Y'know, if it's true that young people today put too much trust in what they find on the Internet, there's an easy cure: get them to make their own websites. Nothing destroys unquestioning faith in an institution like being part of it.
posted by baf at 10:51 AM on September 30, 2011


Huh. Apparently the kids in the article mostly use YouTube to watch videos about 9/11 conspiracy theories. Is this a common Thing?

Yes, it took me a while (and possibly I wouldn't have made this FPP tbh) to realize this plus that its from the BBC's Asian channel to wonder if there was a deeper finding being made regarding ways and means young men might be influenced by those who might wish to influence them etc
posted by infini at 10:52 AM on September 30, 2011


Apparently the kids in the article mostly use YouTube to watch videos about 9/11 conspiracy theories. Is this a common Thing?

No, kids don't really know much, or care much, about 9/11. And they certainly don't know or care about the USA installing the Shah in Iran 50-odd years ago, and other events that contributed to the Arab world's hatred of the USA. And even if they read the papers, they wouldn't read about such events.

It is true that you can find out about history and politics on the Internet, from many different perspectives, but not too many American kids care about all this. If you think people under 18 care about what their country has done in Chile, etc....well, you know a few exceptional kids. Most of them live in a world of hormones, high school and Facebook. They will grow up soon. They can use the Internet intelligently before long.
posted by kozad at 11:06 AM on September 30, 2011


if it's true that young people today put too much trust in what they find on the Internet

I guess this is why Snopes has its gotcha section, but it still surprises me. I would have expected the wikipedia generation to be more skeptical than any before. Not less lazy, though, and I wonder how much that really is the issue (for everyone, in every generation).
posted by Durn Bronzefist at 11:11 AM on September 30, 2011


Wikipedia is very helpful, but many of the Wikipedia Generation go right back to Facebook after they've done their research on Wikipedia. Sorry if I sound cynical. I love youngsters; it's just that it takes a little growing up to get smart about the Internet.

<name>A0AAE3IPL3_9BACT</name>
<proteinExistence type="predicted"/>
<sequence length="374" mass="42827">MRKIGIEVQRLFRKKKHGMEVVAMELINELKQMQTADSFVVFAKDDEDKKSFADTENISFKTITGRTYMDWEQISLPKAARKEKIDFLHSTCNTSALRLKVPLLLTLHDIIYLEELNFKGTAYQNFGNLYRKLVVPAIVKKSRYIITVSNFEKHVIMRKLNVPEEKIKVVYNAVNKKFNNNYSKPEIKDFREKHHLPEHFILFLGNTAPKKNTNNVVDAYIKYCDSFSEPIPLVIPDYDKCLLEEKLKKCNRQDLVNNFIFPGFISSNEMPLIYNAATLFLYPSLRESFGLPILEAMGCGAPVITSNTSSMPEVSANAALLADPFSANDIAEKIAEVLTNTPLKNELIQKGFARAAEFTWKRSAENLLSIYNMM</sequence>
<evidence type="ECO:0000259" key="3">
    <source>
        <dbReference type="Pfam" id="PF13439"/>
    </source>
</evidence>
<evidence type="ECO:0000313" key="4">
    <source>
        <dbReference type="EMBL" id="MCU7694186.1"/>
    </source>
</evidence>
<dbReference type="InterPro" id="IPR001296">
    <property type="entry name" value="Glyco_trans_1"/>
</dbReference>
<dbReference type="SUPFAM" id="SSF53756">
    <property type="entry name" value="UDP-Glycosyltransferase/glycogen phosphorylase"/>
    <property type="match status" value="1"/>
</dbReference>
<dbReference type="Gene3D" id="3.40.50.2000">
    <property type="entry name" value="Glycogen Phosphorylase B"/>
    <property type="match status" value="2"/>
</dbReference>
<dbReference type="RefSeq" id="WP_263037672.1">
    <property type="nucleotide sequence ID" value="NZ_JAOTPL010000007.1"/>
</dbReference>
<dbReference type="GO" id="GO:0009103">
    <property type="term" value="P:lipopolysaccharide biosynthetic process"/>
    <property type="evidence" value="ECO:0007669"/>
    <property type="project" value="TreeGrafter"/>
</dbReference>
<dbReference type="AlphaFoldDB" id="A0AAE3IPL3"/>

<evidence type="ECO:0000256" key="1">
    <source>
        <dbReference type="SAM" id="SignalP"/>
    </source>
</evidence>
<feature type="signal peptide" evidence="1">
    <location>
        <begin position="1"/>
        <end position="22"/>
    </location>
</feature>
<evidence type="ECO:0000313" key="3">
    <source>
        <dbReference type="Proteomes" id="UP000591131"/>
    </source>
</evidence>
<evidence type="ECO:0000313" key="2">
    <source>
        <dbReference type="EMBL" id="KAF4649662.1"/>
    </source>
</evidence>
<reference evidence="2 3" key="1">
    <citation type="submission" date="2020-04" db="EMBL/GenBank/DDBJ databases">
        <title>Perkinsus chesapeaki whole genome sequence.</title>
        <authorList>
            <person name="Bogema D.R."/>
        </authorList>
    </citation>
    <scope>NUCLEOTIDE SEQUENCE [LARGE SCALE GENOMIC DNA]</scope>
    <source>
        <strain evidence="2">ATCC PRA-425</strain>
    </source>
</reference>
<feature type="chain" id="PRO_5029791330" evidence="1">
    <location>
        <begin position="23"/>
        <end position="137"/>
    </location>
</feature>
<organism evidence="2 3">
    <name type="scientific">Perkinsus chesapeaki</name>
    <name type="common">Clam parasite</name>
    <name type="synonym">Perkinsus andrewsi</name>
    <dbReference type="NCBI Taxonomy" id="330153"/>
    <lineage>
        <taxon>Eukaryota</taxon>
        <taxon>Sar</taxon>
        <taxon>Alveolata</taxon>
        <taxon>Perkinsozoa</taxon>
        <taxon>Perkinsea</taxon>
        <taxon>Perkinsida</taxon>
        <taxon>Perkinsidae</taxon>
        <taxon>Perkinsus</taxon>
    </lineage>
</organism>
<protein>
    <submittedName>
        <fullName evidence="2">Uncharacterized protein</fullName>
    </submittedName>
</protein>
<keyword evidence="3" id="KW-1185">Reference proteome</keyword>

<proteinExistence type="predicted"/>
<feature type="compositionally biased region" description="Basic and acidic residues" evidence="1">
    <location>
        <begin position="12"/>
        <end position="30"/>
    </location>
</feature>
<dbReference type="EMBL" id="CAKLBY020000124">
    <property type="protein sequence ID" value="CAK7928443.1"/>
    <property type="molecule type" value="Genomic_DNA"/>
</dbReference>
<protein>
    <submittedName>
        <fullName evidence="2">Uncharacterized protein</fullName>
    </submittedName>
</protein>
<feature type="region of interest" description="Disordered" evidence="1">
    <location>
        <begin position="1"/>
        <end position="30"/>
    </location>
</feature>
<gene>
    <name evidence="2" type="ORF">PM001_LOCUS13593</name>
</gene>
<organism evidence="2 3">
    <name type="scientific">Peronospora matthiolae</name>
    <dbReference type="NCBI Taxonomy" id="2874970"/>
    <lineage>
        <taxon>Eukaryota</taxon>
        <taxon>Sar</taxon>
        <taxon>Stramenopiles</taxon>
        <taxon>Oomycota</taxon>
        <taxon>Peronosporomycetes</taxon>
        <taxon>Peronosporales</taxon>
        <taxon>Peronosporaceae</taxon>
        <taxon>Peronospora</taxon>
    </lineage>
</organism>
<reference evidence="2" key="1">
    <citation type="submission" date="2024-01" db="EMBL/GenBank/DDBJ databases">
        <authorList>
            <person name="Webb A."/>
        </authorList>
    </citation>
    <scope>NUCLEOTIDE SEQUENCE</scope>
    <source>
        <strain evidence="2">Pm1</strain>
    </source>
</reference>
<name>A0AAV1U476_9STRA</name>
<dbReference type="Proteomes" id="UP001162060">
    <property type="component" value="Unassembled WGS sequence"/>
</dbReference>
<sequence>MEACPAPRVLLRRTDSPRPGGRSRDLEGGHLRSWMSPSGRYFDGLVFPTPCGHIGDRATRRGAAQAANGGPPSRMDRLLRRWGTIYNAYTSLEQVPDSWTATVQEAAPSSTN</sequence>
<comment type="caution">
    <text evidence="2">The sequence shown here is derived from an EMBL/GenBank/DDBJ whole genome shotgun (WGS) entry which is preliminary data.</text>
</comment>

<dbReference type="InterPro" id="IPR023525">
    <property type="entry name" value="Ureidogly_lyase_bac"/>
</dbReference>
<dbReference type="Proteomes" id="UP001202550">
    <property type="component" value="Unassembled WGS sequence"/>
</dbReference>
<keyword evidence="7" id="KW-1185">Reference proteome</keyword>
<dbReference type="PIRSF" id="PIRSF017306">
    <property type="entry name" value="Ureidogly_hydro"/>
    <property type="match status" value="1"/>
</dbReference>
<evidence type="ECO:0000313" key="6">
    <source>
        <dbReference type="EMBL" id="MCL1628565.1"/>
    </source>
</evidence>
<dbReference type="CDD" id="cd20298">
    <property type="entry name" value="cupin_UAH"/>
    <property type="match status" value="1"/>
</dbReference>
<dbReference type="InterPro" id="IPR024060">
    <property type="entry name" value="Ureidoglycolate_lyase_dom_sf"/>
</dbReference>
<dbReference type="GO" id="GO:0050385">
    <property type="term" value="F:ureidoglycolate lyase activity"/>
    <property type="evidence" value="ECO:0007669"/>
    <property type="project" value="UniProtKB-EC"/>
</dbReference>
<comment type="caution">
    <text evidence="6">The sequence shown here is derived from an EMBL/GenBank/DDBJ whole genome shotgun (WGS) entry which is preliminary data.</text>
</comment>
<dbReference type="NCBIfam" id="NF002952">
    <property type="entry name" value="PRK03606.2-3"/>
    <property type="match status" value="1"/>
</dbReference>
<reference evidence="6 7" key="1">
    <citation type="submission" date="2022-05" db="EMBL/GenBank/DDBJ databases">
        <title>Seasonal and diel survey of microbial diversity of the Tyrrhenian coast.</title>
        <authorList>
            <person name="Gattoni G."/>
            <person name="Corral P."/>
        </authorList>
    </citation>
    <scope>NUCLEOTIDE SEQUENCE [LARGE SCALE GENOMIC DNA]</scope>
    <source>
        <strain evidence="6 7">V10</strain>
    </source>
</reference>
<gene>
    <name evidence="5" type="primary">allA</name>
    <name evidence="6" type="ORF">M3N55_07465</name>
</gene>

posted by kozad at 11:17 AM on September 30, 2011


The oral tradition lives on via the text of the internet.
posted by stp123 at 12:13 PM on September 30, 2011 [3 favorites]


I wonder if this is more than an issue about maturity level. The internet is exposing future generations to a lot of unedited, un-peer reviewed material. I think it has the dangers of stunting the ability to filter legitimate from illegitimate source material. This needs to be stressed more in school.

Now, you have websites that are named something like "Infanthealthcouncil.com" or "The Center for Healthy Science" (I made these up) that may be agenda driven but present itself as unbiased scientific information resources. It becomes increasingly difficult to distinguish this from a legitimate source like the World Health Organization, if one is trying to get information about, say, the risks of vaccines.

Even worse is that the internet presents itself in a way that it's so easy to be lazy and judge by the number of hits on google search. If you do a google search for MSG, the first page is filled with many website about it's dangers as cancer/diabetes causing. Most is unfounded. But there's a risk of believing truth by consensus, because the blogs and propaganda overwhelm legitimate websites.

Even newspapers that SHOULD know better, are having difficulty with determining fact from fiction. How many times have newspapers jumped on a false story that spread to other news outlets that turned out to have originated from a misinformed blogger or twitter post?
posted by savvysearch at 5:00 PM on October 1, 2011